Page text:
- Lead: contains things relevant to the engineering managers of the team like approving contractor invoices, managing support rotations, probation reviews, etc.
- Onboarding: contains anything that a new starter might need in their first few weeks, like how to set up their computer, what tasks they should start doing in their first couple of weeks, what their probation objectives are, what the team roles and values, what the team structure is, etc.
- Process: anything from how to add a new permission in the mobile apps, what is our process around code owners, how to upgrade a library, what the release process looks like, etc.
- Project conventions: contains things like styling themes, Java conventions, Kotlin conventions, etc.
- Recruitment: contains any part of our recruitment process that is not already open-source — for example our tech-test grading guidelines.
- SDKs: contains information about our SDKs like how one can build them and publish them, the sample app, the release notes document that accompanies them, etc.
- Security: contains all security practices that we are following in the team.
- Testing: contains all testing conventions (it was too big of a category to go into the
- Tooling: contains things like how to use our static analysis tools, dagger reflect, Gradle enterprise, mainframer, etc.
- Other: well, anything else really. We have things like the policy for attending conferences, links to product specs (that are managed by the cross-functional teams and live in Confluence), ideas about future articles that the team is planning to write, etc.
Documenting technical proposals
For a few months, we experimented with documenting technical project proposals in the same format as our documentation, discussing them via Pull Requests and then adding them into the codebase next to the docs, but ended up using a collaboration tool called Threads as it provided many benefits over this approach for engaging with the team. Details will be covered in a separate article.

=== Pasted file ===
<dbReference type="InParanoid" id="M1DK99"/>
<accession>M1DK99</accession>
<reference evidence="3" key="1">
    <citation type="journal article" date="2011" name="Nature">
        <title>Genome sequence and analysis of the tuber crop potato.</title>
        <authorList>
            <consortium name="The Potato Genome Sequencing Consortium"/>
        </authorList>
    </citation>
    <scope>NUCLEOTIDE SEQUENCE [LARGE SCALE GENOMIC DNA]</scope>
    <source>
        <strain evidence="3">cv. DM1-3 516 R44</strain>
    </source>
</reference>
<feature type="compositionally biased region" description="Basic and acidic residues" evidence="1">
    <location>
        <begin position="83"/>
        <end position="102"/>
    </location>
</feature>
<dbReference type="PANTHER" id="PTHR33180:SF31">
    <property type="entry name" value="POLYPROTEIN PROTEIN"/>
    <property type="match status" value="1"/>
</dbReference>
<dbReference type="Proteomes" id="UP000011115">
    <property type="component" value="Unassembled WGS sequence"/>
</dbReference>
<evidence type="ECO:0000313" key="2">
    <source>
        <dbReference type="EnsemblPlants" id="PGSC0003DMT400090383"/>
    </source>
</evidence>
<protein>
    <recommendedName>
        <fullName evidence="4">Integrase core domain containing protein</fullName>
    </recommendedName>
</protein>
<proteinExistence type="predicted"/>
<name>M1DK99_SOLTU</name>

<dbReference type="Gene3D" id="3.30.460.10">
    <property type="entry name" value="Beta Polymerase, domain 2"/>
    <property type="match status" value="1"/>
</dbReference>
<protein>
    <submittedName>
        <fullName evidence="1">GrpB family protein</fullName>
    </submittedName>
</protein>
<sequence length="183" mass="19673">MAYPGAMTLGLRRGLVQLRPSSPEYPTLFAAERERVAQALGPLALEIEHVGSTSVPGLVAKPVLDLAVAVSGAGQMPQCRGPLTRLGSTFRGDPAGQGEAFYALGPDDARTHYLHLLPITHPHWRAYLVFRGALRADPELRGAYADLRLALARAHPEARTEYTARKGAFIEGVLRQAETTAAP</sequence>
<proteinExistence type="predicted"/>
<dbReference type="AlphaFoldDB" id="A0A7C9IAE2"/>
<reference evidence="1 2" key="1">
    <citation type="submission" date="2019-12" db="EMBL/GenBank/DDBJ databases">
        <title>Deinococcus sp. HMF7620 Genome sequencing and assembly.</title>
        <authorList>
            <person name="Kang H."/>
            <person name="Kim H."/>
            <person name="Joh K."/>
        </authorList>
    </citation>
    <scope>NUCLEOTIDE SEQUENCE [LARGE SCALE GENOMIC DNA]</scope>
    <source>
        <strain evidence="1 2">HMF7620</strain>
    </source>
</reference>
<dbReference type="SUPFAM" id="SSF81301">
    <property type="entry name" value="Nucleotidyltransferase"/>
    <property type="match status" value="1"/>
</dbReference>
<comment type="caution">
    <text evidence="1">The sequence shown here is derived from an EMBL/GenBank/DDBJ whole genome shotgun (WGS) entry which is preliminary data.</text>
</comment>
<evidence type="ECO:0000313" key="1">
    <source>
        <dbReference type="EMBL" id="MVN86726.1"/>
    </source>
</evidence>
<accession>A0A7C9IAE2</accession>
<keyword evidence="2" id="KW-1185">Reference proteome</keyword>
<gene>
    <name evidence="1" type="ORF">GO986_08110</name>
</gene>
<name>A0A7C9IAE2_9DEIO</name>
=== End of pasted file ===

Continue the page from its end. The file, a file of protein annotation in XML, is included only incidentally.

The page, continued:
With all these in mind, we have a couple of things planned for the future still:
- Hosting the documentation internally: We are experimenting with hosting the docs with Ktor so that every new engineer can easily access them even before they get access to GitHub (which usually happens at the end of their first day in Babylon).
- Hosting the documentation externally: We are thinking about selecting a part of the documentation and open-sourcing it. This is so that we can be transparent with the community on how we operate and help out other companies that are now building their processes.
At Babylon we believe it’s possible to put an accessible and affordable health service in the hands of every person on earth. The technology we use is at the heart and soul of that mission. Babylon is a Healthcare Platform, currently providing online consultations via in-app video and phone calls, AI-assisted Triage and Predictive Health Assistance.
If you are interested in helping us build the future of healthcare, please find our open roles here.